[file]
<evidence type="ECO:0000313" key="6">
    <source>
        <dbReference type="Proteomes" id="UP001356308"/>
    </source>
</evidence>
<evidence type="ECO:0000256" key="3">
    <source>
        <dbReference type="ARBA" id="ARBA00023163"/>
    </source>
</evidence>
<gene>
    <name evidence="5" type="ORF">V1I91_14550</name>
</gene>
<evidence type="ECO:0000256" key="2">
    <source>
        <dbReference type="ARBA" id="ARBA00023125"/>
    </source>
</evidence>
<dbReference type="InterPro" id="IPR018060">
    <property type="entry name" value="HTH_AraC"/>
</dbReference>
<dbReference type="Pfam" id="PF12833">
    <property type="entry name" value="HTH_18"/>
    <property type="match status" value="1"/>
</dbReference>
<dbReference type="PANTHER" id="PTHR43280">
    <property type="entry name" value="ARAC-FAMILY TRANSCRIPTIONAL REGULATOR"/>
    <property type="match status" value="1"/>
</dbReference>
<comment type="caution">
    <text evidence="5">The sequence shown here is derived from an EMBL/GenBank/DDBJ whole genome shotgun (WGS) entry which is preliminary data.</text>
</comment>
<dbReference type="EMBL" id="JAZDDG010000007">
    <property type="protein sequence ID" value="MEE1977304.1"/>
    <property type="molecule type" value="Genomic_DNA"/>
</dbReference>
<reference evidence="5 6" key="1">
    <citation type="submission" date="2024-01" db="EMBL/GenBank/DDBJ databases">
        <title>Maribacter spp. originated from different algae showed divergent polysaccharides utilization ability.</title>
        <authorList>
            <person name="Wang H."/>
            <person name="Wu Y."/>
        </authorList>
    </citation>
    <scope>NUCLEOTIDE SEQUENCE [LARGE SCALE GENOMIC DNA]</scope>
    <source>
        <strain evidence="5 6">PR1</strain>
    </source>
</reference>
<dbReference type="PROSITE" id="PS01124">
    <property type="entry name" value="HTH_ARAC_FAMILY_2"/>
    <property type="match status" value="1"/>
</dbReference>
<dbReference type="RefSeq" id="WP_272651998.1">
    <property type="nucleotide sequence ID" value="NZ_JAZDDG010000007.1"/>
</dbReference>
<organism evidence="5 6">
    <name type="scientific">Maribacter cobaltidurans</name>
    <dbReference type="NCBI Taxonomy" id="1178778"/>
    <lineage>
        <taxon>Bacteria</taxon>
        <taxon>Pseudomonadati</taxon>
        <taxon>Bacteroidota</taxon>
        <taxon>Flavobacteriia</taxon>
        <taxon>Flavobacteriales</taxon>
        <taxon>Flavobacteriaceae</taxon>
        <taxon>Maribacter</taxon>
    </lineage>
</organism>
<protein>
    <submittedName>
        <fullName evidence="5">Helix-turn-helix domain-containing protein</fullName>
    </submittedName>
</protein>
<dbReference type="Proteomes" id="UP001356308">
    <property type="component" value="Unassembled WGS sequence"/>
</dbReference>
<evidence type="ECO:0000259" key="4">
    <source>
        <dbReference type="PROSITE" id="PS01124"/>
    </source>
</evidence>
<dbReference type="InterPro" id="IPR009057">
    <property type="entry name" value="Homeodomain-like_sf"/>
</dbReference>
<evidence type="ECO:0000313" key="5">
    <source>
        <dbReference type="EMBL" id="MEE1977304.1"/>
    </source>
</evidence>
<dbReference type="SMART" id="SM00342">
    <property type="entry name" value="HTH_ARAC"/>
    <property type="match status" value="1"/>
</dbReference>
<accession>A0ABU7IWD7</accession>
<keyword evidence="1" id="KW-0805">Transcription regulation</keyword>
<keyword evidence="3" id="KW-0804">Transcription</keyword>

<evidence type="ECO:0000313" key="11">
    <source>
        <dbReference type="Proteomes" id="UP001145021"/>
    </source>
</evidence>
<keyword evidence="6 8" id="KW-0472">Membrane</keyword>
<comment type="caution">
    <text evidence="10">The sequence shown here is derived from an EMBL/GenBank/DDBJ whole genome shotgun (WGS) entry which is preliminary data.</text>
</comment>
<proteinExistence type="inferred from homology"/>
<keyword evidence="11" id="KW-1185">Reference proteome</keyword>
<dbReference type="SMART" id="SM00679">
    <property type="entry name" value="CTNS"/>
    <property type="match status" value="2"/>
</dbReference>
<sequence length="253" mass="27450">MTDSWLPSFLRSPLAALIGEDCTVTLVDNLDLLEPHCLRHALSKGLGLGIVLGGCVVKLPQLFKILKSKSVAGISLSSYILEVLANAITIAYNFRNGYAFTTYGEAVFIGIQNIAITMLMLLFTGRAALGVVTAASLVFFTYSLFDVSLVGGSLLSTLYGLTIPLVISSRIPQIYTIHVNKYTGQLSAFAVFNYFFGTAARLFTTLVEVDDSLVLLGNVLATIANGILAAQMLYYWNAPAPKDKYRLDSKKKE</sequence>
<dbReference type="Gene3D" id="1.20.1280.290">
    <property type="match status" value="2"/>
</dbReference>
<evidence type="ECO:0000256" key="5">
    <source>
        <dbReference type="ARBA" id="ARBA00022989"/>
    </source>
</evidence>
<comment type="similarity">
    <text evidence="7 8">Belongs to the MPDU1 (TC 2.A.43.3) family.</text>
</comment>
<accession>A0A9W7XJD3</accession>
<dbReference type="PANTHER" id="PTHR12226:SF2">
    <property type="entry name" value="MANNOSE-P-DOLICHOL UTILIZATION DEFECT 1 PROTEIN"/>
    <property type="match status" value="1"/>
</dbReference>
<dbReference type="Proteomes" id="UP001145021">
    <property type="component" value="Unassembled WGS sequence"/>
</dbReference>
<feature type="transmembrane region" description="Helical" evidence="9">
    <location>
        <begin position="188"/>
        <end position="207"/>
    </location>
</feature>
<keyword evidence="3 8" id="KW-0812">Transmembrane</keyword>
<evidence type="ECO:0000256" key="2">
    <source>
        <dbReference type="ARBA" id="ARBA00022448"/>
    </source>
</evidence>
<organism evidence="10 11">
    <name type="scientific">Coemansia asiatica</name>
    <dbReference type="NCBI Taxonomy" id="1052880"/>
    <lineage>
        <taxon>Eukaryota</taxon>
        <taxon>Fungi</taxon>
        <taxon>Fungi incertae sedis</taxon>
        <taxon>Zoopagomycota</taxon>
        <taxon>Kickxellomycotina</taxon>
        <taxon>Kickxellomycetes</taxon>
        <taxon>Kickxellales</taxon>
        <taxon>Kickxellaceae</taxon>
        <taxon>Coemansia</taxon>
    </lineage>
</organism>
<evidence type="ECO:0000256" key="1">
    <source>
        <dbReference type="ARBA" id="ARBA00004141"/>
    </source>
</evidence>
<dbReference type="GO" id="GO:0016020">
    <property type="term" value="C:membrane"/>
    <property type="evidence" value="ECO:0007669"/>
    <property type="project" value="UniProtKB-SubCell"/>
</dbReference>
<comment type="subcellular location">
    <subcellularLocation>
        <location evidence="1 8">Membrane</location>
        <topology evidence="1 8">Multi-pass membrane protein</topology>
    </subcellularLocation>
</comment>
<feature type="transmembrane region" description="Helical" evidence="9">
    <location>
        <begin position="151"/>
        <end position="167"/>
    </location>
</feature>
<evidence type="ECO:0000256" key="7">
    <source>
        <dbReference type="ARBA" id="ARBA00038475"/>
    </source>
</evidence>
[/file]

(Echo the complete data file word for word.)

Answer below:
<evidence type="ECO:0000313" key="6">
    <source>
        <dbReference type="Proteomes" id="UP001356308"/>
    </source>
</evidence>
<evidence type="ECO:0000256" key="3">
    <source>
        <dbReference type="ARBA" id="ARBA00023163"/>
    </source>
</evidence>
<gene>
    <name evidence="5" type="ORF">V1I91_14550</name>
</gene>
<evidence type="ECO:0000256" key="2">
    <source>
        <dbReference type="ARBA" id="ARBA00023125"/>
    </source>
</evidence>
<dbReference type="InterPro" id="IPR018060">
    <property type="entry name" value="HTH_AraC"/>
</dbReference>
<dbReference type="Pfam" id="PF12833">
    <property type="entry name" value="HTH_18"/>
    <property type="match status" value="1"/>
</dbReference>
<dbReference type="PANTHER" id="PTHR43280">
    <property type="entry name" value="ARAC-FAMILY TRANSCRIPTIONAL REGULATOR"/>
    <property type="match status" value="1"/>
</dbReference>
<comment type="caution">
    <text evidence="5">The sequence shown here is derived from an EMBL/GenBank/DDBJ whole genome shotgun (WGS) entry which is preliminary data.</text>
</comment>
<dbReference type="EMBL" id="JAZDDG010000007">
    <property type="protein sequence ID" value="MEE1977304.1"/>
    <property type="molecule type" value="Genomic_DNA"/>
</dbReference>
<reference evidence="5 6" key="1">
    <citation type="submission" date="2024-01" db="EMBL/GenBank/DDBJ databases">
        <title>Maribacter spp. originated from different algae showed divergent polysaccharides utilization ability.</title>
        <authorList>
            <person name="Wang H."/>
            <person name="Wu Y."/>
        </authorList>
    </citation>
    <scope>NUCLEOTIDE SEQUENCE [LARGE SCALE GENOMIC DNA]</scope>
    <source>
        <strain evidence="5 6">PR1</strain>
    </source>
</reference>
<dbReference type="PROSITE" id="PS01124">
    <property type="entry name" value="HTH_ARAC_FAMILY_2"/>
    <property type="match status" value="1"/>
</dbReference>
<dbReference type="RefSeq" id="WP_272651998.1">
    <property type="nucleotide sequence ID" value="NZ_JAZDDG010000007.1"/>
</dbReference>
<organism evidence="5 6">
    <name type="scientific">Maribacter cobaltidurans</name>
    <dbReference type="NCBI Taxonomy" id="1178778"/>
    <lineage>
        <taxon>Bacteria</taxon>
        <taxon>Pseudomonadati</taxon>
        <taxon>Bacteroidota</taxon>
        <taxon>Flavobacteriia</taxon>
        <taxon>Flavobacteriales</taxon>
        <taxon>Flavobacteriaceae</taxon>
        <taxon>Maribacter</taxon>
    </lineage>
</organism>
<protein>
    <submittedName>
        <fullName evidence="5">Helix-turn-helix domain-containing protein</fullName>
    </submittedName>
</protein>
<dbReference type="Proteomes" id="UP001356308">
    <property type="component" value="Unassembled WGS sequence"/>
</dbReference>
<evidence type="ECO:0000259" key="4">
    <source>
        <dbReference type="PROSITE" id="PS01124"/>
    </source>
</evidence>
<dbReference type="InterPro" id="IPR009057">
    <property type="entry name" value="Homeodomain-like_sf"/>
</dbReference>
<evidence type="ECO:0000313" key="5">
    <source>
        <dbReference type="EMBL" id="MEE1977304.1"/>
    </source>
</evidence>
<dbReference type="SMART" id="SM00342">
    <property type="entry name" value="HTH_ARAC"/>
    <property type="match status" value="1"/>
</dbReference>
<accession>A0ABU7IWD7</accession>
<keyword evidence="1" id="KW-0805">Transcription regulation</keyword>
<keyword evidence="3" id="KW-0804">Transcription</keyword>

<evidence type="ECO:0000313" key="11">
    <source>
        <dbReference type="Proteomes" id="UP001145021"/>
    </source>
</evidence>
<keyword evidence="6 8" id="KW-0472">Membrane</keyword>
<comment type="caution">
    <text evidence="10">The sequence shown here is derived from an EMBL/GenBank/DDBJ whole genome shotgun (WGS) entry which is preliminary data.</text>
</comment>
<proteinExistence type="inferred from homology"/>
<keyword evidence="11" id="KW-1185">Reference proteome</keyword>
<dbReference type="SMART" id="SM00679">
    <property type="entry name" value="CTNS"/>
    <property type="match status" value="2"/>
</dbReference>
<sequence length="253" mass="27450">MTDSWLPSFLRSPLAALIGEDCTVTLVDNLDLLEPHCLRHALSKGLGLGIVLGGCVVKLPQLFKILKSKSVAGISLSSYILEVLANAITIAYNFRNGYAFTTYGEAVFIGIQNIAITMLMLLFTGRAALGVVTAASLVFFTYSLFDVSLVGGSLLSTLYGLTIPLVISSRIPQIYTIHVNKYTGQLSAFAVFNYFFGTAARLFTTLVEVDDSLVLLGNVLATIANGILAAQMLYYWNAPAPKDKYRLDSKKKE</sequence>
<dbReference type="Gene3D" id="1.20.1280.290">
    <property type="match status" value="2"/>
</dbReference>
<evidence type="ECO:0000256" key="5">
    <source>
        <dbReference type="ARBA" id="ARBA00022989"/>
    </source>
</evidence>
<comment type="similarity">
    <text evidence="7 8">Belongs to the MPDU1 (TC 2.A.43.3) family.</text>
</comment>
<accession>A0A9W7XJD3</accession>
<dbReference type="PANTHER" id="PTHR12226:SF2">
    <property type="entry name" value="MANNOSE-P-DOLICHOL UTILIZATION DEFECT 1 PROTEIN"/>
    <property type="match status" value="1"/>
</dbReference>
<dbReference type="Proteomes" id="UP001145021">
    <property type="component" value="Unassembled WGS sequence"/>
</dbReference>
<feature type="transmembrane region" description="Helical" evidence="9">
    <location>
        <begin position="188"/>
        <end position="207"/>
    </location>
</feature>
<keyword evidence="3 8" id="KW-0812">Transmembrane</keyword>
<evidence type="ECO:0000256" key="2">
    <source>
        <dbReference type="ARBA" id="ARBA00022448"/>
    </source>
</evidence>
<organism evidence="10 11">
    <name type="scientific">Coemansia asiatica</name>
    <dbReference type="NCBI Taxonomy" id="1052880"/>
    <lineage>
        <taxon>Eukaryota</taxon>
        <taxon>Fungi</taxon>
        <taxon>Fungi incertae sedis</taxon>
        <taxon>Zoopagomycota</taxon>
        <taxon>Kickxellomycotina</taxon>
        <taxon>Kickxellomycetes</taxon>
        <taxon>Kickxellales</taxon>
        <taxon>Kickxellaceae</taxon>
        <taxon>Coemansia</taxon>
    </lineage>
</organism>
<evidence type="ECO:0000256" key="1">
    <source>
        <dbReference type="ARBA" id="ARBA00004141"/>
    </source>
</evidence>
<dbReference type="GO" id="GO:0016020">
    <property type="term" value="C:membrane"/>
    <property type="evidence" value="ECO:0007669"/>
    <property type="project" value="UniProtKB-SubCell"/>
</dbReference>
<comment type="subcellular location">
    <subcellularLocation>
        <location evidence="1 8">Membrane</location>
        <topology evidence="1 8">Multi-pass membrane protein</topology>
    </subcellularLocation>
</comment>
<feature type="transmembrane region" description="Helical" evidence="9">
    <location>
        <begin position="151"/>
        <end position="167"/>
    </location>
</feature>
<evidence type="ECO:0000256" key="7">
    <source>
        <dbReference type="ARBA" id="ARBA00038475"/>
    </source>
</evidence>